“Let’s just sit for a bit and talk about prom. I could use a coffee. Would you like a cola?”, Marge asked. She wanted to be sure Sara’s expectations were realistic.

“Now? Can’t we wait till after we find the dress?”

“You are about to jump out of your skin. I need a few minutes to catch my breath so I can keep up with you,” Marge said, looking over her shoulder as she entered Table for Two.

* * *

Sara dreamt about going to prom but thought it was out of reach. A shy girl, Sara had a hard time making friends. Plus, she transferred to Hartsburg High last November, two months into her senior year. Most students lived in Hartsburg their whole lives. They moved from elementary school to middle school to high school as a group.

Starting in January, Sara overheard girls talking about their prom dates, shopping for dresses, and before and after parties.

“One more rite of passage I will miss,” Sara confided in her cousin Stuart at an anniversary party in March for their grandparents .

“We’ve moved around so much for dad’s job there’s never enough time to make friends. I feel like a shooting star. Now you see me, now you don’t.”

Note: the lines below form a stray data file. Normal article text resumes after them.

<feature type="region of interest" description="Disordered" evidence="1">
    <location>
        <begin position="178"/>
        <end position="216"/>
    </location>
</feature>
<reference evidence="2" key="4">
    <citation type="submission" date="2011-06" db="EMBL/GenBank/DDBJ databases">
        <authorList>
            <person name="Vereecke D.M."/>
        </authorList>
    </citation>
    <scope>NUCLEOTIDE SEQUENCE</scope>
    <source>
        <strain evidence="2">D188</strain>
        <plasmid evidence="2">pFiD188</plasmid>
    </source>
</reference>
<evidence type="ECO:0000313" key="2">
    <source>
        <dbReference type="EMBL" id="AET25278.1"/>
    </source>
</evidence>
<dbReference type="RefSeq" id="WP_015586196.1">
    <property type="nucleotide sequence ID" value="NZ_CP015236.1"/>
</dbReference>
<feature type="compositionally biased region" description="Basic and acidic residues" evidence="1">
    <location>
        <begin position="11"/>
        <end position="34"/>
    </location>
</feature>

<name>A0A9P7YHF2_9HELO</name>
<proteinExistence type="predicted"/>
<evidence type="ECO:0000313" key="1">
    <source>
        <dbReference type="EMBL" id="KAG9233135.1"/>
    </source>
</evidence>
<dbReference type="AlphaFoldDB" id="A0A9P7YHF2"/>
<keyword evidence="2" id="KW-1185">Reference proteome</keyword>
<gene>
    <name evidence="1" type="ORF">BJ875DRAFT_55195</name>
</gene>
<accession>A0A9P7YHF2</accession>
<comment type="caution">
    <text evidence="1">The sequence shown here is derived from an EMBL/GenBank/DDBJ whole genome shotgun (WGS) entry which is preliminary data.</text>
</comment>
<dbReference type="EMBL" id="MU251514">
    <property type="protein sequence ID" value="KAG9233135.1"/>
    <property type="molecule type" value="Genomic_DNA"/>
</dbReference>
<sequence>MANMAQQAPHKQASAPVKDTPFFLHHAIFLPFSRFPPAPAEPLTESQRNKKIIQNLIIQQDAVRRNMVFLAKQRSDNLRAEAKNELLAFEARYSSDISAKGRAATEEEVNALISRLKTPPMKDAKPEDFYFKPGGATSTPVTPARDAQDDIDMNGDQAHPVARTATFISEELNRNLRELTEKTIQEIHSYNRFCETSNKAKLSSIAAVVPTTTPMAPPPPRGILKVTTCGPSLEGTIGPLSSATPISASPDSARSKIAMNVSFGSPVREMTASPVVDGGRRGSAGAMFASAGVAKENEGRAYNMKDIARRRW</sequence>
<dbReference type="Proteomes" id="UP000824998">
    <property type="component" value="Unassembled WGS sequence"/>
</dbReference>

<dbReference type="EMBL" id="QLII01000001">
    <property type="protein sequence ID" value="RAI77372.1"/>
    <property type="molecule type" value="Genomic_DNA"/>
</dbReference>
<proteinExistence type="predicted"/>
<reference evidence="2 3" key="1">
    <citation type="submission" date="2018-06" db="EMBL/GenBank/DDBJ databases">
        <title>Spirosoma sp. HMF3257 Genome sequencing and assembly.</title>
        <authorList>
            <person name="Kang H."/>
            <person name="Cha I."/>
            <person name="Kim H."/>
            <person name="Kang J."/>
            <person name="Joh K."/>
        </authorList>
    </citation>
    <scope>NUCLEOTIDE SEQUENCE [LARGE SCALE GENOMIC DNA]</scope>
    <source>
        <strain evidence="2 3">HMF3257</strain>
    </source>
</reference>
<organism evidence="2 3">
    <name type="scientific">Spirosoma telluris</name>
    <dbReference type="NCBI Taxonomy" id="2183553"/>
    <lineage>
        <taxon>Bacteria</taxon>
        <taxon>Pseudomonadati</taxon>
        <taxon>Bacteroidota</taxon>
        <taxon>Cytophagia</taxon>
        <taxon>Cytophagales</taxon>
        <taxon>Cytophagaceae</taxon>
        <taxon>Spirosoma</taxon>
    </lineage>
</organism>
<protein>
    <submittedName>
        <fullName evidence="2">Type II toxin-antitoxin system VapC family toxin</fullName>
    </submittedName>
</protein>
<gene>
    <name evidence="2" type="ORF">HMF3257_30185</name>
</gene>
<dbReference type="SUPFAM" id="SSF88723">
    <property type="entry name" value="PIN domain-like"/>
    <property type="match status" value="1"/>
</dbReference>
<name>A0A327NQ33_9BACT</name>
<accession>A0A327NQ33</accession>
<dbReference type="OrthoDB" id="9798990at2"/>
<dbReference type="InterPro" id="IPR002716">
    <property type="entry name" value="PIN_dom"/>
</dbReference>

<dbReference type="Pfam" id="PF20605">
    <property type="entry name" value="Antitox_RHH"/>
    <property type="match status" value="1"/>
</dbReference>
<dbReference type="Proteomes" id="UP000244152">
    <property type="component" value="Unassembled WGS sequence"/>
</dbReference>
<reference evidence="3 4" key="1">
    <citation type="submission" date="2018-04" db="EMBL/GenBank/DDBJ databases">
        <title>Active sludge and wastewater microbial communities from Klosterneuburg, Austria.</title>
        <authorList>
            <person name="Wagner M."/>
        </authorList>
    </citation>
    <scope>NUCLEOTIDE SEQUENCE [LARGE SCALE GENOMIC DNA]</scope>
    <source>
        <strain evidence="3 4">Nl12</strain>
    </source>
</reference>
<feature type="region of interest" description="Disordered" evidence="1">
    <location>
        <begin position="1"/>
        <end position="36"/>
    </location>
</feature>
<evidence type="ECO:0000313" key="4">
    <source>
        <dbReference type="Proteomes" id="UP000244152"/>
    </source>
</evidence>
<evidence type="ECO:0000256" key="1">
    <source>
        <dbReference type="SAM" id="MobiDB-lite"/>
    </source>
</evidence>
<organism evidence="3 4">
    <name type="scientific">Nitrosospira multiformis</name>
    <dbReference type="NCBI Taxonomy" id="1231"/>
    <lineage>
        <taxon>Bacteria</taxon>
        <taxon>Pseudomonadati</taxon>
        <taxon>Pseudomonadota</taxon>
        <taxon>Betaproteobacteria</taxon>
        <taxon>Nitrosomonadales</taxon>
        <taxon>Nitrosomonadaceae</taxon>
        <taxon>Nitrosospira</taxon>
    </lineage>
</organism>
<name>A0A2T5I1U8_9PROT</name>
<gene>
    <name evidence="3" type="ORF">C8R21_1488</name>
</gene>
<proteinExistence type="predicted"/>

“I see you Sara. May I take you to your prom? That is, if no one else invites you.” Stuart asked.

Sara bit her lower lip and nodded her head.

“Karen won’t mind?”

“Too bad if she does. I’ve known you longer and like you better. Anyway, I think she’s got her eye on some fraternity guy she met at Christmas. He owns a faster car and lives in a better neighborhood.”

“Don’t be ridiculous. Who cares about those things?”

Having spent the last ten summers together on their grandparents’ farm, Stuart and Sara became best friends. Stuart felt like a protective older brother. Sara experienced what it might be like to have a sibling. They fed chickens and pigs every day. They mucked out stalls and groomed the horses. The reward for their hard work was naming a foal to raise as their own and learning to ride. Stuart named his horse Dandy. Sara named hers Lilly for her favorite flower.

Sara and Stuart loved night rides. Chores were done. A peaceful blue-black cloak enveloped the earth. Galaxies of stars shimmered from one horizon to the other, evoking a sense of infinite space. Time stood still.


Sara and her mother were back at Table for Two making a list of things to do before prom.

“The dress is perfect, except for the length. Grams can shorten it.” Sara made a note to call Grams when she got home.

“You’ll need shoes. I think I have an evening bag you can use,” Marge added.